Ontario Civil


Conflict of Laws

JURISDICTION
Exclusive jurisdiction resided with New York Supreme Court

Husband brought motion for custody and support of two children. Wife had commenced similar proceeding in Supreme Court of New York. Children were born in United States but lived in Canada until family moved to United States in 2010. Children attended school in United States for 2010/2011 school year. Husband resided in former matrimonial home in Ontario on date proceedings were commenced. Husband intended to continue to reside in Ontario. Court had jurisdiction to hear and determine corollary relief proceeding based on husband’s ordinary residence in Ontario. To extent claims were included in New York action, exclusive jurisdiction resided with New York Supreme Court. Claims for custody and access were clearly same matters that were being litigated in both courts. Husband’s claim that court could exercise jurisdiction for failure of New York court to assume jurisdiction in clear and aggressive manner was rejected. Children were not habitually resident in Ontario under Children’s Law Reform Act (Ont.). Court declined to accept jurisdiction over matter as it related to custody and access.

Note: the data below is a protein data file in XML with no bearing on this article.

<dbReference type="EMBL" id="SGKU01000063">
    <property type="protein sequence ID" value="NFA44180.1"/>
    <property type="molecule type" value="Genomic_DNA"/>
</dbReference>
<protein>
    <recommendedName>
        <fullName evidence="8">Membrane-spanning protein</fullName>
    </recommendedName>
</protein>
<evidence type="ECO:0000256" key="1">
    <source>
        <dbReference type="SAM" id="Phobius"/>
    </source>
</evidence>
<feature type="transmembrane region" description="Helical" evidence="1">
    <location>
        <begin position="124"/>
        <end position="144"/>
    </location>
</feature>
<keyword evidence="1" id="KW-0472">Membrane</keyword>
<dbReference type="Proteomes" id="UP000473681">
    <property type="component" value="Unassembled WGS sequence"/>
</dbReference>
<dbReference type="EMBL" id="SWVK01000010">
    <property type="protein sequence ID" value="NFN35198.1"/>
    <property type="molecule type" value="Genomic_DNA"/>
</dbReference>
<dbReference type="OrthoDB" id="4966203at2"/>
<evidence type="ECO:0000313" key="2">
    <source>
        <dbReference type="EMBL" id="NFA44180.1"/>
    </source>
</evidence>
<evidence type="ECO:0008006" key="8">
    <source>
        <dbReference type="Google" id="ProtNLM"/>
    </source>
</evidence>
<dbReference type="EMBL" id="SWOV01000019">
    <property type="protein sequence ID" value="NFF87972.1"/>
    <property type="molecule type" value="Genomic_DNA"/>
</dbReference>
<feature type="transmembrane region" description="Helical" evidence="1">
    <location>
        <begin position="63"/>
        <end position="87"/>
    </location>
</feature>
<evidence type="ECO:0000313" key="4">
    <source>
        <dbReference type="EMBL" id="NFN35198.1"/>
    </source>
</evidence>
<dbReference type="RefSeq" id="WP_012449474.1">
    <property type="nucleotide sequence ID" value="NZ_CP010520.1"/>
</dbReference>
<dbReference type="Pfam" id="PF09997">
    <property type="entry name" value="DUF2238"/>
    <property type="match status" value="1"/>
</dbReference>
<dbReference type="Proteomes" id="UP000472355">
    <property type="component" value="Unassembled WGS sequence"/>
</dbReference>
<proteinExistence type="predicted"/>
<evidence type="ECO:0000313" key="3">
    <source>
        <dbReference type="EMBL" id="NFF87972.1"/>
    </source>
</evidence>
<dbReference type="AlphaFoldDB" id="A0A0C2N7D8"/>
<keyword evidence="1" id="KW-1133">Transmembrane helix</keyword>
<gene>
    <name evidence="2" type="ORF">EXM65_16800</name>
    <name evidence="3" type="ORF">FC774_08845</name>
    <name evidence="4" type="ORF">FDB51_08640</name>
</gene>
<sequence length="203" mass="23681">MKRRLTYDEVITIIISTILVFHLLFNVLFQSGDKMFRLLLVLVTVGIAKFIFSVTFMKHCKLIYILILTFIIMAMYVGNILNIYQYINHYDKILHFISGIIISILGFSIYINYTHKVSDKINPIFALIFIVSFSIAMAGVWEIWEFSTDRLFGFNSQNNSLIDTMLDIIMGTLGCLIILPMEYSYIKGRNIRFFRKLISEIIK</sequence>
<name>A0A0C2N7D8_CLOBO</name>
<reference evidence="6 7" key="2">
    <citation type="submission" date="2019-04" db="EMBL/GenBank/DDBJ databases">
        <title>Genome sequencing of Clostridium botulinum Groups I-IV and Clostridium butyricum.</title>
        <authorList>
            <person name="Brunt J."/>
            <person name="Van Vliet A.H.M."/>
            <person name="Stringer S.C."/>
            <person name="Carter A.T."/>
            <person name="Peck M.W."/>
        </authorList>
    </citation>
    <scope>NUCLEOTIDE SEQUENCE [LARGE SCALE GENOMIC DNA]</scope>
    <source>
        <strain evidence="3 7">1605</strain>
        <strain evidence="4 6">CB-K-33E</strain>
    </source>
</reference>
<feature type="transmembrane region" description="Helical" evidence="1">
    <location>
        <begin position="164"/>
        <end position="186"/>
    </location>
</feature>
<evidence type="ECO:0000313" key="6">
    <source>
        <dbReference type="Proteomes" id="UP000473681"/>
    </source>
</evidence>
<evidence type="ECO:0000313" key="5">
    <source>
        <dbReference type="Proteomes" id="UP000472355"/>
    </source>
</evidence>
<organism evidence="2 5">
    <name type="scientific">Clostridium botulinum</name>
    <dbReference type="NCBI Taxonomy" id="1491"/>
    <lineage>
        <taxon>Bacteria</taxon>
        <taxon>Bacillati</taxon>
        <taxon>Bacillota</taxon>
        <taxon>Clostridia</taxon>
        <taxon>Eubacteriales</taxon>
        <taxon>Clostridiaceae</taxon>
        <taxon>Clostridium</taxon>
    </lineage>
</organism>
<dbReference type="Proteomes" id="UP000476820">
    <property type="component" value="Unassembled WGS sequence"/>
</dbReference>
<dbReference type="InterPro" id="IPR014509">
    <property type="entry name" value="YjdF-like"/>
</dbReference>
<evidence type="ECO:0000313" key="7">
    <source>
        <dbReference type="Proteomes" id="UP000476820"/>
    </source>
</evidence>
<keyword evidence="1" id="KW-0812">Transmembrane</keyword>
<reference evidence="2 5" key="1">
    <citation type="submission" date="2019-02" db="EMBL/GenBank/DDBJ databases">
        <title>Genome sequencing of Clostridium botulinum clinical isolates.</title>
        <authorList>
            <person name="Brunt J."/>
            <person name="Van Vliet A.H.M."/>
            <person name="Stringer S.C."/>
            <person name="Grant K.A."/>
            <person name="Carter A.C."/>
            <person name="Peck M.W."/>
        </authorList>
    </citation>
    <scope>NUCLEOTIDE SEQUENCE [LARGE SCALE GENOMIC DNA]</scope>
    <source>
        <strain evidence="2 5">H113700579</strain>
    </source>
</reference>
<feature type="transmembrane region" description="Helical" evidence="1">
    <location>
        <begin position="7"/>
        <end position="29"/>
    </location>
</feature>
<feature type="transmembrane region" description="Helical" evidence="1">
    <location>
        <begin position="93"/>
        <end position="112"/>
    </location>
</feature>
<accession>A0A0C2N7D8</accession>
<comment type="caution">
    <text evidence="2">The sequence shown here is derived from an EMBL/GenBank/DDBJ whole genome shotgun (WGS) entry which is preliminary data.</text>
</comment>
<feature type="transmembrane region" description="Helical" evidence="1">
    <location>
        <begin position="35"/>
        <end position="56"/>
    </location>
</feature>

McMurtrie v. McMurtrie

(Aug. 22, 2011, Ont. S.C.J., Reid J., File No. D23135/11) 206 A.C.W.S. (3d) 53 (10 pp.).

cover image

DIGITAL EDITION

Subscribers get early and easy access to Law Times.

Law Times Poll


Law Times has interviewed bencher candidates from remote and rural areas, as well as outside the Greater Toronto Area, who say the Law Society of Ontario needs to pay greater attention to lawyers outside the city. Do you think the regulator needs to be more aware of the needs of lawyers outside Toronto, and other urban areas?
RESULTS ❯